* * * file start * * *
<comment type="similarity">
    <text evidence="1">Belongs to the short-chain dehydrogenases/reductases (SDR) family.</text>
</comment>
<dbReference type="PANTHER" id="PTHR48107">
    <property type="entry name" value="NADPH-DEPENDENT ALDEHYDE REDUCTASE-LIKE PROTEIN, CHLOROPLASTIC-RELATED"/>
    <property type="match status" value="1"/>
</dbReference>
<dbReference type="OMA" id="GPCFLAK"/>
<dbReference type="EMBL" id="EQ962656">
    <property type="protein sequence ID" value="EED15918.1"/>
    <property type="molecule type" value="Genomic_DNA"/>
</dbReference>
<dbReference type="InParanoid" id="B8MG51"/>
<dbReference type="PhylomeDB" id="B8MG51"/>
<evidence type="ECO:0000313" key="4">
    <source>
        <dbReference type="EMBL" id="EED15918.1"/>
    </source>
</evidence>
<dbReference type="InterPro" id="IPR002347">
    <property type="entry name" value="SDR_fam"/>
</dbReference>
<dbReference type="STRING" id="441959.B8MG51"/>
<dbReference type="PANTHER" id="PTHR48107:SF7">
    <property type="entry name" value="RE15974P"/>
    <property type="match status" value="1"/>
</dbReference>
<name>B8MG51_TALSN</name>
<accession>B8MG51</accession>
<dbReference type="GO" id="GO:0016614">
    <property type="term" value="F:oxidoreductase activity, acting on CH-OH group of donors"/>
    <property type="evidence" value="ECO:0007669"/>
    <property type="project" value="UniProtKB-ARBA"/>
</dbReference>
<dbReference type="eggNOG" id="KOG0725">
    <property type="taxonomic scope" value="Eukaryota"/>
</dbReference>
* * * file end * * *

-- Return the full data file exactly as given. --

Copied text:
<comment type="similarity">
    <text evidence="1">Belongs to the short-chain dehydrogenases/reductases (SDR) family.</text>
</comment>
<dbReference type="PANTHER" id="PTHR48107">
    <property type="entry name" value="NADPH-DEPENDENT ALDEHYDE REDUCTASE-LIKE PROTEIN, CHLOROPLASTIC-RELATED"/>
    <property type="match status" value="1"/>
</dbReference>
<dbReference type="OMA" id="GPCFLAK"/>
<dbReference type="EMBL" id="EQ962656">
    <property type="protein sequence ID" value="EED15918.1"/>
    <property type="molecule type" value="Genomic_DNA"/>
</dbReference>
<dbReference type="InParanoid" id="B8MG51"/>
<dbReference type="PhylomeDB" id="B8MG51"/>
<evidence type="ECO:0000313" key="4">
    <source>
        <dbReference type="EMBL" id="EED15918.1"/>
    </source>
</evidence>
<dbReference type="InterPro" id="IPR002347">
    <property type="entry name" value="SDR_fam"/>
</dbReference>
<dbReference type="STRING" id="441959.B8MG51"/>
<dbReference type="PANTHER" id="PTHR48107:SF7">
    <property type="entry name" value="RE15974P"/>
    <property type="match status" value="1"/>
</dbReference>
<name>B8MG51_TALSN</name>
<accession>B8MG51</accession>
<dbReference type="GO" id="GO:0016614">
    <property type="term" value="F:oxidoreductase activity, acting on CH-OH group of donors"/>
    <property type="evidence" value="ECO:0007669"/>
    <property type="project" value="UniProtKB-ARBA"/>
</dbReference>
<dbReference type="eggNOG" id="KOG0725">
    <property type="taxonomic scope" value="Eukaryota"/>
</dbReference>